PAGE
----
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face2bes oke re ression and even certain strength. 7er gaze at those patches of 0lue s!y is not a glance of reflection) but rather indicated a sus ension of an intelligent thought+ he is thin!ing of something) fearfully. 8t is too subtle and elusive to name. Then sentences (",-+,' represent 1rs. 1allards decision concerning her future. (rom now on she is free. he is no more a household. he retained her freedom. There is a temporal shift in sentence (",' which 0egins with 'ow. he approaches the most critical moment in her life) reaching to the climax of the story. >ow) she is /free, free, freeB/) /Free4 Body and soul freeB/ 1oreover) perceptual deixis is employed to represent her physical and mental states) rose and fell tumultuously) beginning to recogni0e) striving to beat it back) abandoned herself) a little whis ered word esca ed her2li s. Then there is a textual pop shift towards the narrator followed 0y a push shift towards the character. 7ere) speech presentation is activated. 8ndirect speech in ("3' is followed 0y direct speech in which 1rs. 1allard is the spea!er pronouncing her freedom. 9t this point) there is a shift towards the 0ody-parts of 1rs. 1allard: vacant stare) look of terror) went away from her eyes. 7er eyes stayed keen and bright) her ulses beat fast) her coursing blood warmed and relaxed every inch of her body. 9gain perceptual deixis which is ascri0ed to the main character and relational deixis which involve a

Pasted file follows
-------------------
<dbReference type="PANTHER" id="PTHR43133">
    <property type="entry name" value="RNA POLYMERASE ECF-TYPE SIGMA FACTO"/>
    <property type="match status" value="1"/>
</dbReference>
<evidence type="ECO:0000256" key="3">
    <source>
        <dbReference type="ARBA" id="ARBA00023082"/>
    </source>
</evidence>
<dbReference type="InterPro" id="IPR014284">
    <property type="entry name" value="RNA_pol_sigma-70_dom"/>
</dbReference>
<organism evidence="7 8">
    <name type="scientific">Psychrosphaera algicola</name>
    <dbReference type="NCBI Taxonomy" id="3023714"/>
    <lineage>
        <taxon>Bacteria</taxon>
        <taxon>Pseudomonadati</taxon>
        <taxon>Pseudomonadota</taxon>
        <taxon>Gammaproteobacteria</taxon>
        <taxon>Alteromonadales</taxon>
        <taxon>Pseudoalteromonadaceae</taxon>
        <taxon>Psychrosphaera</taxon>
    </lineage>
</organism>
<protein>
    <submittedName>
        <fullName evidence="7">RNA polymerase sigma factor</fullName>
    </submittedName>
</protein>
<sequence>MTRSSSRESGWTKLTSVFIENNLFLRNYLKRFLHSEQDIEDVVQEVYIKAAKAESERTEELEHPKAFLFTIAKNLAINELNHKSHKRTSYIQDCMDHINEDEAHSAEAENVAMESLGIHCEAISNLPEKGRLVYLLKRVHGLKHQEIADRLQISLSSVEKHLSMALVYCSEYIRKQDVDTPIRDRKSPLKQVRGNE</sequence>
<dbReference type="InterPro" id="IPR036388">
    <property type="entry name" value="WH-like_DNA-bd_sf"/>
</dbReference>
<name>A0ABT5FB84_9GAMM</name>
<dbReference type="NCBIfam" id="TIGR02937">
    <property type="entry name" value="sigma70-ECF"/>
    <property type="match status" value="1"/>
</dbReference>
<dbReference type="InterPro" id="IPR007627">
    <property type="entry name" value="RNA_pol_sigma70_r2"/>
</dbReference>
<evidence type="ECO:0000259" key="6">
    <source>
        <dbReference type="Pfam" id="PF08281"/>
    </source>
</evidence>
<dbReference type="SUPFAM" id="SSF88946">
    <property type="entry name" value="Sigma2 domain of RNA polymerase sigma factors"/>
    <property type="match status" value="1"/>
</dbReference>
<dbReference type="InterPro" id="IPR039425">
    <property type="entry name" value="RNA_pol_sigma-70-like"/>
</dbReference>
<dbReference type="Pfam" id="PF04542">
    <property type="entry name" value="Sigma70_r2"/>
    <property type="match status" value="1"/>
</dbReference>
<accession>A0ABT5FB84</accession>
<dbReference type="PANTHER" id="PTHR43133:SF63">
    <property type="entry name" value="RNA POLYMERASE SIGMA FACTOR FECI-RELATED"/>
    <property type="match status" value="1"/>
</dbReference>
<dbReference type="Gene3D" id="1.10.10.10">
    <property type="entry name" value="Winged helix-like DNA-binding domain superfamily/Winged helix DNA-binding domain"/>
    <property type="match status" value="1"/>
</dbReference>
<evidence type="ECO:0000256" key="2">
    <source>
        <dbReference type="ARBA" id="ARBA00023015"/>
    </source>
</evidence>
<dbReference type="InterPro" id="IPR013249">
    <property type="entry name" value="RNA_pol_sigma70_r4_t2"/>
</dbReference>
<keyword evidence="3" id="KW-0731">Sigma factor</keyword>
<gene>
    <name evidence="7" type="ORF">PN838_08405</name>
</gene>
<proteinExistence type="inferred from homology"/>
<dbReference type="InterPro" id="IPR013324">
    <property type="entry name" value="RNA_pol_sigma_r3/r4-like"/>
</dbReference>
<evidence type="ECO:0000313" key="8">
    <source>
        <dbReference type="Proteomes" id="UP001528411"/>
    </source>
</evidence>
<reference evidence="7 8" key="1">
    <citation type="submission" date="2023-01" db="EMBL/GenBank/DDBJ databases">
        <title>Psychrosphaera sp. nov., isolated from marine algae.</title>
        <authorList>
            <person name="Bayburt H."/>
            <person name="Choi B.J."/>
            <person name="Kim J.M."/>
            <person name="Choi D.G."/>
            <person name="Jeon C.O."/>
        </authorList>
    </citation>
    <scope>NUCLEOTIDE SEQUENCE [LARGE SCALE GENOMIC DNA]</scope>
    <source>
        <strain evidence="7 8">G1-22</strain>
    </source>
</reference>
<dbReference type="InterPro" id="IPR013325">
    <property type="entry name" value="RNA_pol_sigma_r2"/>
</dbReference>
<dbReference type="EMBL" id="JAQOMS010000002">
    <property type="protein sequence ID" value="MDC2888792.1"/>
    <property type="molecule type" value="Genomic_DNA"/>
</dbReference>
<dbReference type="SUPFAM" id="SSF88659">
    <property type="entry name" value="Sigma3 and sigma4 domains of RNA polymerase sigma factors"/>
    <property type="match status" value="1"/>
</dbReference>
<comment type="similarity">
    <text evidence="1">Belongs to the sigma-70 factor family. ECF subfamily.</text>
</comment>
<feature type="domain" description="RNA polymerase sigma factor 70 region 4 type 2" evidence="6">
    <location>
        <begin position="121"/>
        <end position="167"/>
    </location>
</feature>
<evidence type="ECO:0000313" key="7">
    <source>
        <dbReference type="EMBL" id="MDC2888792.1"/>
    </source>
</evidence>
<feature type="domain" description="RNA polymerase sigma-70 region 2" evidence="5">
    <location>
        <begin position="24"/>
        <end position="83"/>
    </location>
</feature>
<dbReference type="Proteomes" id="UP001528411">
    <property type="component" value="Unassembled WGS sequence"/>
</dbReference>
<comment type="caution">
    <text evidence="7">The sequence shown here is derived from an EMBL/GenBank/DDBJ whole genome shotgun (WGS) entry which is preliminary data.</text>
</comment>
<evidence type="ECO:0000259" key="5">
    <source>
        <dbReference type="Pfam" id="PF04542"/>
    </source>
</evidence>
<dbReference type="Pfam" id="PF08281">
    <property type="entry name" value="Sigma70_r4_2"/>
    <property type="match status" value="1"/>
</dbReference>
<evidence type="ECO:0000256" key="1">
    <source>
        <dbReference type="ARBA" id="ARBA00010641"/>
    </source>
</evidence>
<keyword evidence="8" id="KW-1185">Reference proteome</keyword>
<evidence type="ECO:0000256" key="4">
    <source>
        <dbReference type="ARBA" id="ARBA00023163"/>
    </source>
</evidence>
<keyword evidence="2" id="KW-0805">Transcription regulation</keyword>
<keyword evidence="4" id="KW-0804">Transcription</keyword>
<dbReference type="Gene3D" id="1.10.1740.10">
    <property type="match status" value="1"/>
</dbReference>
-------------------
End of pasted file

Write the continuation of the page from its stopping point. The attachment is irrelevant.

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pop to the narrator are 0lended. he is ma!ing sure she has ta!en the right stance and offers a :ustification for her position: did not sto to ask) monstrous $oy) enabled her to dismiss) suggestion as trivial) She knew) would wee ) she saw) years to come) belong to her) she o ens and s read her arms to them in welcome. he seems to 0e satisfied with her sense of discovery and she starts to thin! of her future. Temporal references to the future are evident: during those coming years) brief moment of illumination) while perceptual references reflect 1rs. 1allards view of the future: would be no one to live for) would live for herself) would be no owerful will bending hers in that blind ersistence) seem no less a crime) she looked u on it) what could love count for in face of this osition of self5assertion) recogni0ed as the strongest im ulse of her being. 9lso she reflects on her relationship with her hus0and. he !nows he had never looked save with love u on her. 2n the other hand her feeling towards him is not the same: she had loved him6sometimes+ 7ften she had not. Then a textual shift occurs: 1rs. 1allard is involved in direct speech stating her final position: /Free4 Body and soul freeB She ke t whis ering/. entences (+6-+3' descri0e a pop out to Dosephine) the sister: was kneeling before the closed door) her li s to the key hole) im loring for admission. he as!s her sister to o en the door. he seems to 0e worried: you will make